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Colombia’s Central Bank reduced its economic growth forecasts for this and next year well below government goals while raising its inflation projection for 2019 over the target
Colombia's central bank logo is seen in Bogota, Colombia. October 1, 2018. REUTERS/Luisa Gonzalez
Colombia’s Central Bank reduced to 3% the projection of expansion of the Gross Domestic Product (GDP) for 2019, from an original 3.5%, due to weak external demand for exports, while forecasting an internal consumption similar to last year, when the economy grew 2.6%.
"There is a worrying issue in terms of economic growth and balance of payments. What can be done to reactivate exports for me is a vital issue," Central Bank co-director José Antonio Ocampo said in a forum.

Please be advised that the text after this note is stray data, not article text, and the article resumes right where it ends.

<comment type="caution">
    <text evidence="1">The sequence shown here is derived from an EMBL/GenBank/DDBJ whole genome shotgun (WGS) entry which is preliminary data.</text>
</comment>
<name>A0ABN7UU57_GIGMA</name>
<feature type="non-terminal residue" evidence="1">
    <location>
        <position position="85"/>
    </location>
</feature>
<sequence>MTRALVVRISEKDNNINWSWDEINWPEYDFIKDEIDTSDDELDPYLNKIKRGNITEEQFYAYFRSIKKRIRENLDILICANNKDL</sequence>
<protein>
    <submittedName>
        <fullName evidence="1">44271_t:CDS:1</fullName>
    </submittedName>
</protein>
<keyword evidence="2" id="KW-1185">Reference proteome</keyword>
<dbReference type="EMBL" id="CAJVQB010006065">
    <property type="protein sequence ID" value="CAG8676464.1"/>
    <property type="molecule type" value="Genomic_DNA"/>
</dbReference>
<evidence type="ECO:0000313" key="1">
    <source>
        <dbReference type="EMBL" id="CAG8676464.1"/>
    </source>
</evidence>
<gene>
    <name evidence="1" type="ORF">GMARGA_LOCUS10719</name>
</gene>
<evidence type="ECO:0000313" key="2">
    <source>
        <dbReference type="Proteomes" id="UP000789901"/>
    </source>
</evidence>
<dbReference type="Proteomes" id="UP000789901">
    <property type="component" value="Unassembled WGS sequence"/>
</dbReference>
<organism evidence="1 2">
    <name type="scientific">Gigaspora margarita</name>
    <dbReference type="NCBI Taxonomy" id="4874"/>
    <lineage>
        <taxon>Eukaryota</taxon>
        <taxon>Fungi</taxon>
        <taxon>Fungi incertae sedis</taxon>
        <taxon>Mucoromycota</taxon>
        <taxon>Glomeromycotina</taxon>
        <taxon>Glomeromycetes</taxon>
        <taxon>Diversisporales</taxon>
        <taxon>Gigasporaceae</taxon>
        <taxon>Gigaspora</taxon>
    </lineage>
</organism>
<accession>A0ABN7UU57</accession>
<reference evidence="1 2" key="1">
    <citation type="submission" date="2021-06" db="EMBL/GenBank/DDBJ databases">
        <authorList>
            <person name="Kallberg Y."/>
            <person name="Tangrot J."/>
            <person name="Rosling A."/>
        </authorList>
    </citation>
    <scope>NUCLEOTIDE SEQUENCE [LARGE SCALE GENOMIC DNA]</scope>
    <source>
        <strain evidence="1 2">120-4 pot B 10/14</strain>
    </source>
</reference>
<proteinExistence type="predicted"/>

The new projections of the Central Bank are now aligned with those of local and international markets, which expect a 3.15% growth, according to the latest Reuters poll, less optimistic than the government's 3.6% target.
A probability chart (fan chart) of the Central Bank showed that by 2020 the bank projects a growth between 3.2% and 3.3% "taking into account the negative effects of a greater global uncertainty about investment decisions."
"Also, a slowdown in public consumption is contemplated," he added. The Ministry of Finance set a GDP growth target of 4% for next year.
The Central Bank’s General Manager, Juan José Echavarría, plans to present the traditional quarterly inflation report on Monday, August 12. The projections would play in favor of the organism keeping its reference interest rate stable at the current 4.25% during the remainder of the year, as most analysts expect.
Meanwhile, according to the graphs, the Central Bank projects that inflation would close this year between 3.6% and 3.7%, further from the 3% target set previously, although Ocampo said that "the country does not face a serious problem" with inflation.